Contributed by: Bart Baesens
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I started doing my PhD in 1998. One of my first research topics was on the use of neural networks for predictive analytics in both retention modeling and credit scoring. During my first empirical encounters with neural networks (in Matlab), I quickly found out that it was not that straightforward to parametrize them. Especially determining the number of hidden neurons and the regularization parameter (used to counter overfitting) required a lot of tuning and configuration. When surveying the literature, I found schemes such as cascade correlation, genetic algorithms, etc. which, although theoretically seemed sound, were not that obvious to implement.
It must have been around 2000 where I started reading David MacKay’s PhD thesis, which he already finished in 1992 with John Hopfield (yes, the John Hopfield) as his supervisor. Admitted, my first reading was rather chaotic given the complexity of the topic.
However, after some more readings, I got fascinated by the ideas presented in his work. More specifically, sir David MacKay advocated the use of Bayesian methods to set up the neural network architecture. He developed a 3-level inference framework to infer the weights and all other hyperparameters (e.g. regularization parameter and hidden neurons) of a neural network. I started playing with this using the trainbr (train with Bayesian regularization) routine in Matlab. My first experiments were very promising. The method allowed to easily determine the hyperparameters of the neural net, without requiring much empirical tuning. Furthermore, in one of the extensions of his work, he presented ARD (Automatic Relevance Determination). The idea was to add separate regularization terms to the objective function of the neural network, one for each input. He then went on to tune the hyperparameters in a Bayesian way (again using the 3-level framework), whereby the latter could, after optimization, then be interpreted as the relevance of each of the inputs (similar to p-values in a regression), hence the name automatic relevance determination (ARD).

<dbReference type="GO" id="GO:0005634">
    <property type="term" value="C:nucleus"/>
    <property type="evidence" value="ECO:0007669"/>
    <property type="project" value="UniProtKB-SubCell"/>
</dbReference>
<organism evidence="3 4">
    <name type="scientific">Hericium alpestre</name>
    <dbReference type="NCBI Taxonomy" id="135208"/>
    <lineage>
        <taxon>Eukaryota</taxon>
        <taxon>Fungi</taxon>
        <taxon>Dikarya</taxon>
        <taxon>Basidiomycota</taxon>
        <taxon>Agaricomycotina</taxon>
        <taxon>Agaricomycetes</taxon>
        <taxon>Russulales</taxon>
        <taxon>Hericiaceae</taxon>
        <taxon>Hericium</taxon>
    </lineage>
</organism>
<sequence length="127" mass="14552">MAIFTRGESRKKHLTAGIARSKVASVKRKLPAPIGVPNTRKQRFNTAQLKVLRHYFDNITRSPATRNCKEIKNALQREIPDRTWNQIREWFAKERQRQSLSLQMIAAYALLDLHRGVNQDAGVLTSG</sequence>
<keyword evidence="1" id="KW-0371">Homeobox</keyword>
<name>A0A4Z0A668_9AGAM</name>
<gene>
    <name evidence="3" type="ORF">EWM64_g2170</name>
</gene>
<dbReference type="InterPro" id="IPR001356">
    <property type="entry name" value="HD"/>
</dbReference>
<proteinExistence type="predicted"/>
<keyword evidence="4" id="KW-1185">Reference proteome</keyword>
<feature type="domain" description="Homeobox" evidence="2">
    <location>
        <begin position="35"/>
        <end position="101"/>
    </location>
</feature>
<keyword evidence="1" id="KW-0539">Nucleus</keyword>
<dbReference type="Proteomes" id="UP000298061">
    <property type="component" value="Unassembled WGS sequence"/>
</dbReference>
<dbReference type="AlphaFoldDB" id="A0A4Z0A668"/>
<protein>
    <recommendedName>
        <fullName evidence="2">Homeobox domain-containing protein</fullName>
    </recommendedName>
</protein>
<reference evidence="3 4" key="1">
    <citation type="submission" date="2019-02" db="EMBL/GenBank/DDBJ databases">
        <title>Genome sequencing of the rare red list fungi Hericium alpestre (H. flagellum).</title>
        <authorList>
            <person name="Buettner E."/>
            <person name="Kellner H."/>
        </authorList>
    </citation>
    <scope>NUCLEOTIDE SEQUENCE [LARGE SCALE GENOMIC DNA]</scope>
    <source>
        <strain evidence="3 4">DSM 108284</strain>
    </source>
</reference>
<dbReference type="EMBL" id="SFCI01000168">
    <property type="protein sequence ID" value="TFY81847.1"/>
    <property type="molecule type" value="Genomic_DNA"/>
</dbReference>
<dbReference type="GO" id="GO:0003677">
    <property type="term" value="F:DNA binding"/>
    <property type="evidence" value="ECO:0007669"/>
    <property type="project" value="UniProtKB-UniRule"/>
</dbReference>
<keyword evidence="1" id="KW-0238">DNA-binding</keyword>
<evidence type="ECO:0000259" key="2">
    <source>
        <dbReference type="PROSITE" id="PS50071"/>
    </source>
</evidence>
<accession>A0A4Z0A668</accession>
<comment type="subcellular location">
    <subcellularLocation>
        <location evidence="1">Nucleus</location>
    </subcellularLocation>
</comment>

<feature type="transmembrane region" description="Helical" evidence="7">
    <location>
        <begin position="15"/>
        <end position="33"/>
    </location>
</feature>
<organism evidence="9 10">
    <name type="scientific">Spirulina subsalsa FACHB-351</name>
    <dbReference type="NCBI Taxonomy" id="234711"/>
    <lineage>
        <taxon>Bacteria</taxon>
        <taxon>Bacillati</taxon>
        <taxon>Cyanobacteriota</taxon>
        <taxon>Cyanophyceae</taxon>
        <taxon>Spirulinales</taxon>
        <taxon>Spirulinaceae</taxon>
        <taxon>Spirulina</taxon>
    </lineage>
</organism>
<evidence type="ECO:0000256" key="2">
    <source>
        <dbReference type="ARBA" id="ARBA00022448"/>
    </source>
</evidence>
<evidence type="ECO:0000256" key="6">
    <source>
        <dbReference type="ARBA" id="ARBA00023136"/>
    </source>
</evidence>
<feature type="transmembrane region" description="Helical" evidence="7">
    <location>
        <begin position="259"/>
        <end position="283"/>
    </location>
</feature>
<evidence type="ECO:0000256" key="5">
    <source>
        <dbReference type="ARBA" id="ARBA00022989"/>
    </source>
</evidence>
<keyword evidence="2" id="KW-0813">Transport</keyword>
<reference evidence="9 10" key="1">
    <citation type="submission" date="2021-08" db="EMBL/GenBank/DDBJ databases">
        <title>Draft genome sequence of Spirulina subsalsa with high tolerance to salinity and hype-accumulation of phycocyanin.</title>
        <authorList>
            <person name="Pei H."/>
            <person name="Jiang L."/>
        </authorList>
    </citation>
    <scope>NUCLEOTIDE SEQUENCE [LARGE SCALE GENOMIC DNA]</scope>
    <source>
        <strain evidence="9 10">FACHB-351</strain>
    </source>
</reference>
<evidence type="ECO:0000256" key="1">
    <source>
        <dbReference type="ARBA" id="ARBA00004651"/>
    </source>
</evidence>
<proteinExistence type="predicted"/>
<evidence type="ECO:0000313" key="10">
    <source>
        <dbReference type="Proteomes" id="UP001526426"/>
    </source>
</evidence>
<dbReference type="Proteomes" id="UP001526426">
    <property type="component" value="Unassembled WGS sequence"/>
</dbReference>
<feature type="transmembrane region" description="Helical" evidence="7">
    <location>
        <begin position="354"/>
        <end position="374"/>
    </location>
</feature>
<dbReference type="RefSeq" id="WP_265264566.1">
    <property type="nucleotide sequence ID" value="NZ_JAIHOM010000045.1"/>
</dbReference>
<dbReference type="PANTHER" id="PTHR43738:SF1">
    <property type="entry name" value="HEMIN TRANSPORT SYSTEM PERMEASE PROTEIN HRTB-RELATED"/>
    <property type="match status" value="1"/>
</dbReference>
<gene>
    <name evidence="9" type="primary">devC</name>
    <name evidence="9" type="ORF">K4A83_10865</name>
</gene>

I used this in a first paper for retention modeling see Bayesian neural network learning for repeat purchase modelling in direct marketing. The ideas of his work were latter extended to (least-squares) support vector machines by my colleague dr. Tony Van Gestel (see Financial time series prediction using least squares support vector machines within the evidence framework). With the renewed interest in neural networks in the context of deep learning, I think his ideas are now more relevant than ever before! Later on, sir David MacKay turned his research interest to societal problems and provided key research contributions to Climate change and policy. In September 2015, he was awarded the 2016 Breakthrough Paradigm Award “in recognition of his excellence in energy and climate change analyses.” I have never had the pleasure to meet him personally, but did exchange some emails with him. I was amazed that despite being a PhD student at that time, he each time spent time in answering my questions in a detailed way.
He will be greatly missed but his research legacy will remain.